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Genes (Basel). 2012 May 29;3(2):320-43. doi: 10.3390/genes3020320.

The role of bromodomain proteins in regulating gene expression.

Author information

1
Department of Medicine, The Royal Melbourne Hospital, The University of Melbourne, Australia. gjosling@student.unimelb.edu.au.
2
Department of Medicine, The Royal Melbourne Hospital, The University of Melbourne, Australia. s.selvarajah@student.unimelb.edu.au.
3
Department of Medicine, The Royal Melbourne Hospital, The University of Melbourne, Australia. mpetter@unimelb.edu.au.
4
Department of Medicine, The Royal Melbourne Hospital, The University of Melbourne, Australia. mduffy@unimelb.edu.au.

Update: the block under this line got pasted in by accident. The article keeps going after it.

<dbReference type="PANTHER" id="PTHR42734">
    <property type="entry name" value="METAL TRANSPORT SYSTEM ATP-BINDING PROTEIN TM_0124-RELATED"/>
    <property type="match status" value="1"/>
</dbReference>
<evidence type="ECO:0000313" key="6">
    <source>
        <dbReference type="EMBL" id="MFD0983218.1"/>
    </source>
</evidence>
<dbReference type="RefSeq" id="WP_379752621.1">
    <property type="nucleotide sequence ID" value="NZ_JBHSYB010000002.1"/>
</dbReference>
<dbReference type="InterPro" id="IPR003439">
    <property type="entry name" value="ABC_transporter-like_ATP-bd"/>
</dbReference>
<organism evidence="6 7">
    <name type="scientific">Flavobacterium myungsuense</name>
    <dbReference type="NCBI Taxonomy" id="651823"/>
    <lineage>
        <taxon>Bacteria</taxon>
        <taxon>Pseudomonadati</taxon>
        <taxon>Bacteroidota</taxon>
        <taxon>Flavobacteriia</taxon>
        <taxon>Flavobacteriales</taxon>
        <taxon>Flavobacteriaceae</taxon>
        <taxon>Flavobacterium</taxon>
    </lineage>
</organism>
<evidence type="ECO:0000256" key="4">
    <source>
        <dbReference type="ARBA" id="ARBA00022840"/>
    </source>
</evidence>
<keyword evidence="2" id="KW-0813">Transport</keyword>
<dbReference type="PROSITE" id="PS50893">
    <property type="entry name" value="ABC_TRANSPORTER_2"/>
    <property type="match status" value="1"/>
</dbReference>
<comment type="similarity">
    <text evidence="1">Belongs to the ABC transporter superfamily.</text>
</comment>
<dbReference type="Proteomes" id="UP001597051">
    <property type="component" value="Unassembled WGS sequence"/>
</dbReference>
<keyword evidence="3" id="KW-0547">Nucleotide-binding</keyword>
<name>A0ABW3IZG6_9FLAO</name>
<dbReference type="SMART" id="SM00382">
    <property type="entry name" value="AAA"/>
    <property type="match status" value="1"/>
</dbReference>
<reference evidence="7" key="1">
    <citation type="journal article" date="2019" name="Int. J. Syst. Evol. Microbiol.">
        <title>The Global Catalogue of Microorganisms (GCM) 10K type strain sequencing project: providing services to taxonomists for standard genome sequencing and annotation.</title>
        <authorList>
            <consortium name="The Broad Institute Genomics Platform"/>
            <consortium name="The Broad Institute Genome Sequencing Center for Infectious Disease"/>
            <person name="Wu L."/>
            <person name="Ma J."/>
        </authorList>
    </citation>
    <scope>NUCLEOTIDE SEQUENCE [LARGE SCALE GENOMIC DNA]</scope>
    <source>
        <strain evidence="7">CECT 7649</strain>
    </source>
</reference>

Abstract

Histone modifications are important in regulating gene expression in eukaryotes. Of the numerous histone modifications which have been identified, acetylation is one of the best characterised and is generally associated with active genes. Histone acetylation can directly affect chromatin structure by neutralising charges on the histone tail, and can also function as a binding site for proteins which can directly or indirectly regulate transcription. Bromodomains specifically bind to acetylated lysine residues on histone tails, and bromodomain proteins play an important role in anchoring the complexes of which they are a part to acetylated chromatin. Bromodomain proteins are involved in a diverse range of functions, such as acetylating histones, remodeling chromatin, and recruiting other factors necessary for transcription. These proteins thus play a critical role in the regulation of transcription.

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